Sun Mobility partners with SmartE to better last-mile connectivity

by Mayank Dhingra 28 Nov 2018

As the segment of last mile connectivity remains fundamentally broken, with cities putting out a strong demand for sustainable last-mile connectivity solutions, Sun Mobility and SmartE - an electric vehicle owner and aggregator operating in Delhi-NCR, have come together to drive clean mobility in the city.

SmartE, which started in 2014, with on-ground operations beginning in October 2015, today has an EV fleet of 1,000 electric three-wheelers and caters to over 80km of last-mile connectivity rides every day in Delhi, Gurugram and Faridabad.

The company also has five self-established charging depots spanning 15,000 square feet each in these three cities, having a captive capacity of charging close to 200 of these e-rickshaws every day at each of these facilities. The majorly Kinetic-sourced, GPS-enabled e-three-wheelers offer economical rides to-and-from from all key stations of the Delhi Metro in the national capital region. 

While SmartE's vision has been to tackle the fundamental challenges of arbitrary pricing, range and unreliability of drivers in this largely unorganised space, Sun Mobility, which started off in 2016 and came into a tie-up with CV maker Ashok Leyland for a pilot in the CV space, earlier in February this year, aims to solve range anxiety associated with EVs by offering its interoperable battery swapping solution for two- and three-wheelers, as well as commercial vehicles.

Under the tie-up, the duo aim to deploy energy infrastructure for 500 vehicles (10 battery swap stations) in Gurugram by end of the ongoing fiscal, eventually expand to other key cities across the country. The swapping stations would require substantially lesser space than the conventional charging stations set up by SmartE.

While SmartE currently operates with a fleet size of over 1,000 vehicles in Delhi-NCR, it plans to expand to a fleet of over 100,000 electric three-wheelers across 20 key cities by 2022. Sun Mobility, on the other hand, aims to be an enabler to such vehicles and their operators by supplying energy and targets to power 20,000 EVs - both two- and three-wheelers - by setting up 500 swapping stations in top 4 cities by FY2020, and eventually powering a million vehicles through 12,000 swapping stations in top 15 cities by FY2025.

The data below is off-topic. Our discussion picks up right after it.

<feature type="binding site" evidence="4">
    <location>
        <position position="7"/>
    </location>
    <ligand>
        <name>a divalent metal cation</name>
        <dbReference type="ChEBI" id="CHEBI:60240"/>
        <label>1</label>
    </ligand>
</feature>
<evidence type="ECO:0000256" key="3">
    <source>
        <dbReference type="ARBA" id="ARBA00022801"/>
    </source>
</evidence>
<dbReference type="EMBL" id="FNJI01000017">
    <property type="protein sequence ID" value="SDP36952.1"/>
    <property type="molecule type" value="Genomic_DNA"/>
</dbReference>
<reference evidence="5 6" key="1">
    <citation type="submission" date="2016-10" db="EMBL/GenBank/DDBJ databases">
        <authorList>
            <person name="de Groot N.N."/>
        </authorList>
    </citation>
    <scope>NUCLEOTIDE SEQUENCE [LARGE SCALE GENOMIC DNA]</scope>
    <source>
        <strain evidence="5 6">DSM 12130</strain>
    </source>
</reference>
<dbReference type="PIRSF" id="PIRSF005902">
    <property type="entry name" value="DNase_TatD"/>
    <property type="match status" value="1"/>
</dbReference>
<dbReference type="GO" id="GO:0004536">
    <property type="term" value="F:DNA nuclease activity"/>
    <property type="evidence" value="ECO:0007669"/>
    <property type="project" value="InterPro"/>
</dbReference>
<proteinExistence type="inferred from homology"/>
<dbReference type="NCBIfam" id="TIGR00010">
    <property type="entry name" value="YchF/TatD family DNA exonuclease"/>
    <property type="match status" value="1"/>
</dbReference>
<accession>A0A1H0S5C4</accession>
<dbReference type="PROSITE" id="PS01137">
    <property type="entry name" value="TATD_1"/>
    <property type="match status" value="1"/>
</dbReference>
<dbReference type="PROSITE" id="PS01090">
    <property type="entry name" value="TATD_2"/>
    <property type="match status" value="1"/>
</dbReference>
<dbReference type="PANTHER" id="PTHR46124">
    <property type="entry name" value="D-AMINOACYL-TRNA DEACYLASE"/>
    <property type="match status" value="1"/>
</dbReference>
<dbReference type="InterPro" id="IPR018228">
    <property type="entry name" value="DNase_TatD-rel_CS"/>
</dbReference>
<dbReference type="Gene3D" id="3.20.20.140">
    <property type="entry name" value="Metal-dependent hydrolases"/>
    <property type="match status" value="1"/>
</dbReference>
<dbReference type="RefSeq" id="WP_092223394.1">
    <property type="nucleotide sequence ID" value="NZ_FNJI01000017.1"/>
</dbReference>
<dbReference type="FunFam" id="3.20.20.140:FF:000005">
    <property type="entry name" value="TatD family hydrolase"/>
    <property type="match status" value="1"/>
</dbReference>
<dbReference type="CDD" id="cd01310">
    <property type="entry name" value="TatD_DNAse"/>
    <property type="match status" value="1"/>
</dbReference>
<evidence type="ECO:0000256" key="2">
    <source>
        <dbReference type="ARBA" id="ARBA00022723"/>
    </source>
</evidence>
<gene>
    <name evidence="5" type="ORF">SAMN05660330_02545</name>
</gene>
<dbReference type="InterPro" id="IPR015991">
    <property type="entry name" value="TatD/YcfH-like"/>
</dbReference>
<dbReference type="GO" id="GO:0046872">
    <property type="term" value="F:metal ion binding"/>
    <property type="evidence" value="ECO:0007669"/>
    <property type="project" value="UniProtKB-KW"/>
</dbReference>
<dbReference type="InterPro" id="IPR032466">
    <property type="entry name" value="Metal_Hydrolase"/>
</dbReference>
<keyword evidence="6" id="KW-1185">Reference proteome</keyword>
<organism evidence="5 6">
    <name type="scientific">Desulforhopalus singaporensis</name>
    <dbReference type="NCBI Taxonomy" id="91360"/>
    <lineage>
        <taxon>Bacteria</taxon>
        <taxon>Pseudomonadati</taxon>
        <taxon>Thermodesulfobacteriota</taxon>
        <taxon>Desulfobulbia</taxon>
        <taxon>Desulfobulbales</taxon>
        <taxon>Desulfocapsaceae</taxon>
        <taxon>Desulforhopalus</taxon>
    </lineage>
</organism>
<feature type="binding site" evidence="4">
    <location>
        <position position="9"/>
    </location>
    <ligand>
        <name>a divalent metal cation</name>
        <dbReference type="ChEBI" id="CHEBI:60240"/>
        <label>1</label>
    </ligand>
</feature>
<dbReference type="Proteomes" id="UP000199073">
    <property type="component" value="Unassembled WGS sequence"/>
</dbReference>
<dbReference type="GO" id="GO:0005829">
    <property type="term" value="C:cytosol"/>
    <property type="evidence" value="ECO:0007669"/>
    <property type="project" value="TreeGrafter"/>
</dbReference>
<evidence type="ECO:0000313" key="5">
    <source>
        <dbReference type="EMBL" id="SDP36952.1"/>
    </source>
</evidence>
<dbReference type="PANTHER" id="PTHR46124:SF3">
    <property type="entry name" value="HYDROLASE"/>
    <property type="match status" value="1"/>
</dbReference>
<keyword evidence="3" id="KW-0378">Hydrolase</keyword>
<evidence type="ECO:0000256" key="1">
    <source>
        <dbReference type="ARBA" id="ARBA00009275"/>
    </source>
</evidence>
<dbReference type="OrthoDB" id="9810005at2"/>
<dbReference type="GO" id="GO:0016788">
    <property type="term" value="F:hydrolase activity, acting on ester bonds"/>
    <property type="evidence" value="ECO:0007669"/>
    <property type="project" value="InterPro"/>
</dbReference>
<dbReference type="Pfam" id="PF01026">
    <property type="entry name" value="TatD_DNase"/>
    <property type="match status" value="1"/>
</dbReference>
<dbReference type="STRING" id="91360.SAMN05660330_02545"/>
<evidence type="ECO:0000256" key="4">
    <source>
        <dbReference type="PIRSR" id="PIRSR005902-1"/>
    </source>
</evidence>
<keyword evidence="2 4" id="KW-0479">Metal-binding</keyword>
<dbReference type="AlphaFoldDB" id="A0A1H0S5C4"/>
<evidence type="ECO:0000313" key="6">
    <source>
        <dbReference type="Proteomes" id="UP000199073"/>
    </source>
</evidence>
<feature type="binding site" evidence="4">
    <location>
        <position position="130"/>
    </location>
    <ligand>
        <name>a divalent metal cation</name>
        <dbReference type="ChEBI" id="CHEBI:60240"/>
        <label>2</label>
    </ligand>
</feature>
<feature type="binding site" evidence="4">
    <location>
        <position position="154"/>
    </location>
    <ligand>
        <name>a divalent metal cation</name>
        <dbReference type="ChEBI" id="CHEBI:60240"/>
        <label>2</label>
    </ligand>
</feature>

“Battery financing, charging infrastructure and degradation of battery performance in high temperature regions such as northern India are major challenges impending electric vehicle off take in India. Our technology-intensive swapping solution is modular, interoperable and cost-effective with our pay-as-you-go model,” said Chaitan Maini, co-founder and vice-chairman, Sun Mobility, at the announcement of the partnership in New Delhi.

Goldie Srivastava, co-founder and CEO, SmartE, said: “Mobility is set to become more and more shared, and it will go electric as well as more intelligent and connected in the coming future. Last-mile too is a very interesting use-case, where people are comfortable to sit in a slow moving vehicle and share their ride with other passengers. Our vision is to allow some sort of flexibility of price and comfort in that space." 

With migration from lead acid to lithium-ion batteries, SmartE was able to register a 35 percent increase in daily operations from 80km to 120km on its e-three-wheelers.

The company has now been piloting a project with Sun Mobility over the last one month, by hooking on to its battery swapping platform and has recorded a further bump of 40 percent in its daily operational range to 160km, by seeing a significant drop in vehicle downtime when on charge. The company has also observed a significant 50 percent improvement in driver incomes with this technological shift.

The collaboration has, over the last one month, completed 10,000km of field trials before ensuring the feasibility of these batteries into SmartE's passenger carrying electric three-wheelers in Delhi-NCR.

A modular battery ecosystem
While Sun Mobility offers an ingenious solution to the range challenge, higher acquisition cost and lack of infrastructure with EVs, its interoperable batteries which see maximum asset utilisation are designed to ensure long life by having different separators and cathode, and hence offer a lot higher life at 4,000 cycles with each 'Smart’ Li-ion battery averaging around 4-5 years, as against the 400 cycles (9 months) in case of lead-acid and 1,000 cycles (18-24 months) for a regular Li-ion battery. The batteries have three on-board computers, one each for GPS asset tracking, power and battery management.

“Battery swapping makes for a strong business case for us, and the earnings are not just from sale of energy, but, the model allso takes into account the re-usability of these batteries into other applications such as that for grid storage, once they reach around 80 percent of their efficiency level over five years of use, and are replaced by new batteries into the ecosystem,” Maini explained.

Sun Mobility envisions shared mobility as the key driver of electric mobility in the country, starting off with electric three-wheelers, both goods and passenger carriers, alongside two-wheelers for shared and personal use, and eventually moving to buses, where its pilot with Ashok Leyland is under validation phase.

Both Maini and Srivastava believe that it is the shared mobility space which needs incentives to move a lot more people substantially, than the personal mobility space, which would see acceleration in sales coming in by establishment of a good infrastructure network.

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